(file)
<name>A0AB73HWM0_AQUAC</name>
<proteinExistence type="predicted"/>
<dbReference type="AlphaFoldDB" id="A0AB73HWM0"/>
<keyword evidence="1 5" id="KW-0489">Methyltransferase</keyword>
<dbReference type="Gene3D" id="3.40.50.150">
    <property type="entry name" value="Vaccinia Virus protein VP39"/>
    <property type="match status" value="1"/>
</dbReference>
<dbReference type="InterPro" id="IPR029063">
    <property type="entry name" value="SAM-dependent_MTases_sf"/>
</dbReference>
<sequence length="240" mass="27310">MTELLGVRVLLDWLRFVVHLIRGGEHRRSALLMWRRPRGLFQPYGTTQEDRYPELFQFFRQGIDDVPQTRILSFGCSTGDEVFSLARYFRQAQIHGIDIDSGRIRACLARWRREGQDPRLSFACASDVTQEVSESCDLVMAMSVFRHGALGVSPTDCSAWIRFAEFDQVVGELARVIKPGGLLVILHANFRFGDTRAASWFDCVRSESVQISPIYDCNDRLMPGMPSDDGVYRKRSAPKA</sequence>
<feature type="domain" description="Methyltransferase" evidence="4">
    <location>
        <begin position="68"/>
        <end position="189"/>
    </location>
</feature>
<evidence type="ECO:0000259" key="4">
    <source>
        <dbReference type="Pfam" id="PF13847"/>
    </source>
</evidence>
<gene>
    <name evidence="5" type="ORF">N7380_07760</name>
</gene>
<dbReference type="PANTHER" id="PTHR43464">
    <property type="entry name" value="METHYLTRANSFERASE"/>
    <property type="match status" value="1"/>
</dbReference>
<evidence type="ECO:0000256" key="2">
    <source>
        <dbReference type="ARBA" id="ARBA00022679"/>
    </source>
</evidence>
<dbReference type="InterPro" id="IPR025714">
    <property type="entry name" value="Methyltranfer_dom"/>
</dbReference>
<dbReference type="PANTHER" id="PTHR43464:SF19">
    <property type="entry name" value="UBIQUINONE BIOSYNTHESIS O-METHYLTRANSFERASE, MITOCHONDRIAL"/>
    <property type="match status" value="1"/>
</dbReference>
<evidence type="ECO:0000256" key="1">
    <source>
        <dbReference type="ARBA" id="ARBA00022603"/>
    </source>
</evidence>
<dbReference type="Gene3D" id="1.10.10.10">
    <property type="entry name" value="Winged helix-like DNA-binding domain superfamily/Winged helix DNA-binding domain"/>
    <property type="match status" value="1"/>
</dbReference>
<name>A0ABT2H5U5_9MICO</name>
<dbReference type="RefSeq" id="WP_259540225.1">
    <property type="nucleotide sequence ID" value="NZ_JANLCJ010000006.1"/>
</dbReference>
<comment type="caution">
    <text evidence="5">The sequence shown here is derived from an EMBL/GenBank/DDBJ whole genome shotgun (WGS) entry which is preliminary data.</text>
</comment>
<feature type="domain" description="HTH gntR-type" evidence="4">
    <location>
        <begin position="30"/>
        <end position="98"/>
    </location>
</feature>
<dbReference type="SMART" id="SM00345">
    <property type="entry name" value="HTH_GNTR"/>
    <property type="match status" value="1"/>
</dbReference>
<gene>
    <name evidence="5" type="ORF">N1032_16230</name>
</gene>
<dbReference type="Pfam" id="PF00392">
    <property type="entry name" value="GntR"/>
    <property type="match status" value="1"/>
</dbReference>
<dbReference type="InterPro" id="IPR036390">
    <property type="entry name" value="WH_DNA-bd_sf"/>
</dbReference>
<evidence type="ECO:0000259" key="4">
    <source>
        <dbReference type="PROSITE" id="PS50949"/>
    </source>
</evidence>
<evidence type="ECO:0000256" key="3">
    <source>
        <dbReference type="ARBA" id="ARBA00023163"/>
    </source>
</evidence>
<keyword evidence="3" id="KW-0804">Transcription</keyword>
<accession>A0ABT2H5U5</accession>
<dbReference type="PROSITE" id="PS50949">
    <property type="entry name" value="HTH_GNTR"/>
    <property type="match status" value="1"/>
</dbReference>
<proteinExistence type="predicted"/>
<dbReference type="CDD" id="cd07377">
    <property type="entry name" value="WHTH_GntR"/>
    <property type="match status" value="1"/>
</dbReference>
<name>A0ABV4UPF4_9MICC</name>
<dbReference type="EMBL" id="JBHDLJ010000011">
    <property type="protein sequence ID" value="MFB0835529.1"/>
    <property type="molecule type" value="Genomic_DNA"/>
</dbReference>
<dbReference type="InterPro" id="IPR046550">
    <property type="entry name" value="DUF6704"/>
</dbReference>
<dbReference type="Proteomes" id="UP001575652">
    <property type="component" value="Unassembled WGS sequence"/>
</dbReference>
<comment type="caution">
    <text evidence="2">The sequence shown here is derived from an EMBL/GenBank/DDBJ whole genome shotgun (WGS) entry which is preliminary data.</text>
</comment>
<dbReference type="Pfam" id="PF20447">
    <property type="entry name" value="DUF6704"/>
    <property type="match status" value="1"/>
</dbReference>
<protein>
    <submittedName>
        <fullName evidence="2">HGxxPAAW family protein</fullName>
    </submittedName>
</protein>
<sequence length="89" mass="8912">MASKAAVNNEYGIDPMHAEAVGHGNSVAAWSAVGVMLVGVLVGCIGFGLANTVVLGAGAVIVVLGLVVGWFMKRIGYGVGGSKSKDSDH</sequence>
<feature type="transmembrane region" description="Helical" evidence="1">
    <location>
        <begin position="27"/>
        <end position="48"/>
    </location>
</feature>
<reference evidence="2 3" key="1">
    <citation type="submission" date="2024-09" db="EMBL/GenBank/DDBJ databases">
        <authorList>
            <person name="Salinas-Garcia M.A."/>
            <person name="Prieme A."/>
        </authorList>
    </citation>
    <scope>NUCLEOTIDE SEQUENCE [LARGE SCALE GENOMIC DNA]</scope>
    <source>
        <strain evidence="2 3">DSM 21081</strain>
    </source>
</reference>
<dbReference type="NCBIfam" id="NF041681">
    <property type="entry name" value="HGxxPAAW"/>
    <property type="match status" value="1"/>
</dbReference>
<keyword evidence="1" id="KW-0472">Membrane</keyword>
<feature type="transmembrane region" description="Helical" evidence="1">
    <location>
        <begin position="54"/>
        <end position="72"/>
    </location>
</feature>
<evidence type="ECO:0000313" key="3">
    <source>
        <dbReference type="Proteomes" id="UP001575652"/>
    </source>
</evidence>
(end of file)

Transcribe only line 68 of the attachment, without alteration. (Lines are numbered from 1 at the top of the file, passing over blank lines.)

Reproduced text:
</dbReference>